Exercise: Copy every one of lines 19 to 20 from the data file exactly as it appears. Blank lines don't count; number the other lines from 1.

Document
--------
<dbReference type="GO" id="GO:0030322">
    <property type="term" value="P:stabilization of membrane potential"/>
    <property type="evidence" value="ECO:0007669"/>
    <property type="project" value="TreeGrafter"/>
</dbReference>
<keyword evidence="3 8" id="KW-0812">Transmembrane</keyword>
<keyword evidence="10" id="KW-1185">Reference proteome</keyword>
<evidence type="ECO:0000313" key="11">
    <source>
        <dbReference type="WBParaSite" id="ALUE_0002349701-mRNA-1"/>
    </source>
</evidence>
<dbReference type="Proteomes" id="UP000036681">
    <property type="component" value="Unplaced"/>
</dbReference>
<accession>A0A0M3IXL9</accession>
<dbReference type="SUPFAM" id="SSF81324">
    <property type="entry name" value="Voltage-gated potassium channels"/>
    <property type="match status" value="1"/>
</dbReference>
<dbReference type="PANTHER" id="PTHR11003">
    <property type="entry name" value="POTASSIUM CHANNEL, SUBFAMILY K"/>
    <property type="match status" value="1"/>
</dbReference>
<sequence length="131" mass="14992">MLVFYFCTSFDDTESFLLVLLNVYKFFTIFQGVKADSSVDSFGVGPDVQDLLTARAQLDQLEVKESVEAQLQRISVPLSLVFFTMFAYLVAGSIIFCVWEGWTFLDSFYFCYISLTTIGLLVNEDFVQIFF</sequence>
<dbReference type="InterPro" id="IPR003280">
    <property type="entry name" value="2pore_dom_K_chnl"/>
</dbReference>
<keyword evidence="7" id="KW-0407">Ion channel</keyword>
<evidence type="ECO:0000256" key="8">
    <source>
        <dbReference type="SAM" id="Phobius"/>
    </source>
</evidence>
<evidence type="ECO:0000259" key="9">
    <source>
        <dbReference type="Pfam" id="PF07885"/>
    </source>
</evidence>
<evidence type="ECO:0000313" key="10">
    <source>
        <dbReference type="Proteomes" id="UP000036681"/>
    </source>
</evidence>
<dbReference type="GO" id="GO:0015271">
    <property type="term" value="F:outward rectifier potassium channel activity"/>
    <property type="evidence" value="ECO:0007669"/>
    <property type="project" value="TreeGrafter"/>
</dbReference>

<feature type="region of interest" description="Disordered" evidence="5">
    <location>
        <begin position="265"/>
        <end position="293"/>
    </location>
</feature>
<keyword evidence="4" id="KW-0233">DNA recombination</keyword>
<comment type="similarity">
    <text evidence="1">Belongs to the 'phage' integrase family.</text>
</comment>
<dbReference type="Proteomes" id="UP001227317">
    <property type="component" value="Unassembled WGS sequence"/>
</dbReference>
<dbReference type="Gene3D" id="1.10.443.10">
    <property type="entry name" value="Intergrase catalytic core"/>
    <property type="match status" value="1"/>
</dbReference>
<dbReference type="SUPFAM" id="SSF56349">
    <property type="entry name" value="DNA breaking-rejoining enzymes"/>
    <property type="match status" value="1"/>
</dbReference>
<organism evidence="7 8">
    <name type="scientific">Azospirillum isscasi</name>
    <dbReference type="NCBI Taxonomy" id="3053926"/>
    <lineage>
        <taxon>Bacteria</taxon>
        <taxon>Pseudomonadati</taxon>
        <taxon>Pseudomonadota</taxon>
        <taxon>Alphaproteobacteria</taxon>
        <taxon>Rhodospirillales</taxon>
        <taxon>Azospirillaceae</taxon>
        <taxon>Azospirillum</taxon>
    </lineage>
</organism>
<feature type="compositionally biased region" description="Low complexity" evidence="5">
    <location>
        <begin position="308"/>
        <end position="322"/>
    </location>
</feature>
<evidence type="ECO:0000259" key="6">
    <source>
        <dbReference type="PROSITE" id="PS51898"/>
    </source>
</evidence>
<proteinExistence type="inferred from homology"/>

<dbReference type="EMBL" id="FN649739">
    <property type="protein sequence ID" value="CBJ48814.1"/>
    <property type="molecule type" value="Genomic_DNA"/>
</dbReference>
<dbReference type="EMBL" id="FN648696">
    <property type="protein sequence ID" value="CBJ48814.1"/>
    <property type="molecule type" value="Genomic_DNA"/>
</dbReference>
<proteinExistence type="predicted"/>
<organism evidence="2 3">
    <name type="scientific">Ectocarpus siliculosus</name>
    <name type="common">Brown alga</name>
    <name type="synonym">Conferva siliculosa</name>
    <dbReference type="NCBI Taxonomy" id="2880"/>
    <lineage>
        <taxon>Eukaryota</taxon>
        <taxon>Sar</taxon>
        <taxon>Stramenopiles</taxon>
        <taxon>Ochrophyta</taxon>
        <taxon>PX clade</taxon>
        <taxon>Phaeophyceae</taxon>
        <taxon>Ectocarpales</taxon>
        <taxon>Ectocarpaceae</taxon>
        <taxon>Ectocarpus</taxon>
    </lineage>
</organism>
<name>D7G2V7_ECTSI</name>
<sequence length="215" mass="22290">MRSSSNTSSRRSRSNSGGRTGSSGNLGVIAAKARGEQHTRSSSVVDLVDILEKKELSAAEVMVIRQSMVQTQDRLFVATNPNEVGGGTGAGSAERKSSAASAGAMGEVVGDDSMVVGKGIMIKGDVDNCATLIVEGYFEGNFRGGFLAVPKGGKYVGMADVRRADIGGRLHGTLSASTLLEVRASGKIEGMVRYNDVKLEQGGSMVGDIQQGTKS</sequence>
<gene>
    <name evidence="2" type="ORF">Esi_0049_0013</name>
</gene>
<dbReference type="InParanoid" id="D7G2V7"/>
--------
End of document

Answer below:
    <property type="match status" value="1"/>
</dbReference>